Still, some airlines say they're conscious about not bombarding passengers. And some are careful about who they let advertise.
Southwest tries "not to hit customers with too many advertising messages," says spokeswoman Ashley Dillon. "Our goal is to keep the messages travel-related and focused on Southwest products."
The airline has a long-term partnership with SeaWorld, and three airplanes painted with Shamu, a killer whale. In the past, Southwest painted a Slam Dunk One aircraft for the National Basketball Association and other aircraft for states it served.
JetBlue has planes painted for business partner DirecTV and two sports teams it sponsors, the New York Jets football team and the Utah-based soccer team Real Salt Lake.
Southwest and JetBlue say their planes are painted only for marketing partners and sponsors, and no ad space is for sale on the exterior of their jets.
Other companies' advertising on JetBlue's in-seat TV and seat-back cards enables the airline to provide passengers with free amenities, including 36 channels of in-seat TV and name-brand snacks and drinks, says spokeswoman Allison Steinberg.
"Advertising helps us invest our funds into the product, so we get a better experience for the customer," she says.
US Airways, which has planes painted for four NFL teams it sponsors, says advertising is "an important source of revenue" that can be found, among other places, on tray tables and boarding passes.
Such advertisers as Verizon, Samsung, Yoplait, Mercedes-Benz and the History Channel have displayed ads on the airline's tables.
Jan Slater, a professor of advertising at the University of Illinois College of Media, says airports "have long been a prime advertising opportunity," but advertisers have to be more cautious about linking up with airlines.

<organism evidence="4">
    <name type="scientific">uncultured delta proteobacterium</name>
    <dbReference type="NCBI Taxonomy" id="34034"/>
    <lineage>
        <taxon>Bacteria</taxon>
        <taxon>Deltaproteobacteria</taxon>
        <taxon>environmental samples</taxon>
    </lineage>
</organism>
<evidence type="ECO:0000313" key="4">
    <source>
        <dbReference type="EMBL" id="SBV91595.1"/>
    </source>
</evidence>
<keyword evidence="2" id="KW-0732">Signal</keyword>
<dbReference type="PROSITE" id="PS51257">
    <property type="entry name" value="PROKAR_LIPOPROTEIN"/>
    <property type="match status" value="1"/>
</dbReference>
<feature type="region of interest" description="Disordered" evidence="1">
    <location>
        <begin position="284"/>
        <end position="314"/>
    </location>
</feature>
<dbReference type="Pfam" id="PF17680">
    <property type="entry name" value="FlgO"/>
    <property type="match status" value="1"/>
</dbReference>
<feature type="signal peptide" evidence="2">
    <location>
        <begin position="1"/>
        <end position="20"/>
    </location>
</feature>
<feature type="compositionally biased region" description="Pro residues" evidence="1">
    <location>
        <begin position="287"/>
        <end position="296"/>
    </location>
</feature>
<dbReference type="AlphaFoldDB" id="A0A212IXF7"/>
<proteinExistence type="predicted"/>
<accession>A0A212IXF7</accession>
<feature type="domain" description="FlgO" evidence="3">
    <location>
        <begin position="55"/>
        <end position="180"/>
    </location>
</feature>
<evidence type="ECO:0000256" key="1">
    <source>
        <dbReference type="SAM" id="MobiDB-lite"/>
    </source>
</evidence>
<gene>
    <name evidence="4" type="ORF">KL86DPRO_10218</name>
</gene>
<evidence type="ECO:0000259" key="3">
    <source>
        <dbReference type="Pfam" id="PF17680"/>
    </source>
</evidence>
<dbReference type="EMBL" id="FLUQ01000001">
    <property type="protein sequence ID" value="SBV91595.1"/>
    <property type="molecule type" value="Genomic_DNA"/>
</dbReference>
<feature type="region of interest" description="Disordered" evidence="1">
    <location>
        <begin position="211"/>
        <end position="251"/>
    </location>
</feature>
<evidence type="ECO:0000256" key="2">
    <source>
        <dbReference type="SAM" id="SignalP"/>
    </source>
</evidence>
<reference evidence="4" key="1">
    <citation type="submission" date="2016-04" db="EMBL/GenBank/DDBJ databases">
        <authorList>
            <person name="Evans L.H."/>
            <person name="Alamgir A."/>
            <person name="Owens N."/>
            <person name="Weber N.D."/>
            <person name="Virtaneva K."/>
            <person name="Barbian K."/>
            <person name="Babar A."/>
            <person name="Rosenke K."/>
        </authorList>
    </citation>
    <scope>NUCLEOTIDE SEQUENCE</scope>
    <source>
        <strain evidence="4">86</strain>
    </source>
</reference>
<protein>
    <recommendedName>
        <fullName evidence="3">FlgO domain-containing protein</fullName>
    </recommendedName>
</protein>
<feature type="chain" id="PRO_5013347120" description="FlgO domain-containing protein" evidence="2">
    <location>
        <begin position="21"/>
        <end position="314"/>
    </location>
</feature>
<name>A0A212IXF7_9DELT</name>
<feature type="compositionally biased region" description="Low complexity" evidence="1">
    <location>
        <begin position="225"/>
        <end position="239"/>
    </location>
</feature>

"The advertiser is immediately aligning itself with the airline brand — and that is not always advantageous," says Slater, who is an interim dean at the university's College of Media.
"If the airline does not provide good service, has long delays, has a history of safety violations, charges for every single thing — these may be elements that another brand does not want to be associated with," Slater says.
Though many business travelers say they're bothered by the growing amount of advertising aimed at them, others aren't.
Mitch Fong of Mill Valley, Calif., says he's "not opposed to any of the advertising" he has seen, and he doesn't mind advertising on the carry-on baggage storage bins.
"The only objection I could foresee is the signage at an airport getting so cluttered I couldn't find the necessary information," says Fong, a vice president in the financial services industry.
Frequent flier Steven Gordon of Virginia Beach, has no problem with airport ads or some in-flight ads.
"Hey, isn't everything for sale to advertisers in this country?" he says.
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“You may delay, but TIME will not.” ~ Benjamin Franklin
“TIME is an illusion.” ~ Albert Einstein
|Posted: Thu Oct 20th, 2011 01:50 pm||
laissez les bons temps rouler!
|i think if the airlines drop the ridiculous bag fees and such, this may have less of a backlash.
i'm flying next month on JetBlue. if there's a Delta-like ad associated with the safety vid, i'll be sure to put a magazine up in front of my face to show my displeasure
"It might be twelve o'clock and it might be three
Time doesn't mean that much to me
Ain't felt this way since I don't know when
Might not feel this way again...."
|Posted: Thu Oct 20th, 2011 02:04 pm||
|I fly a lot to and from Europe, but I must say I've never really been bothered by ads. Maybe they don't do it as much on the long haul flights... or maybe after sitting in an airport lounge for hours I'm just completely oblivious an unobservant.
Last edited on Fri Oct 21st, 2011 03:00 am by mushypeas
|Current time is 03:59 am|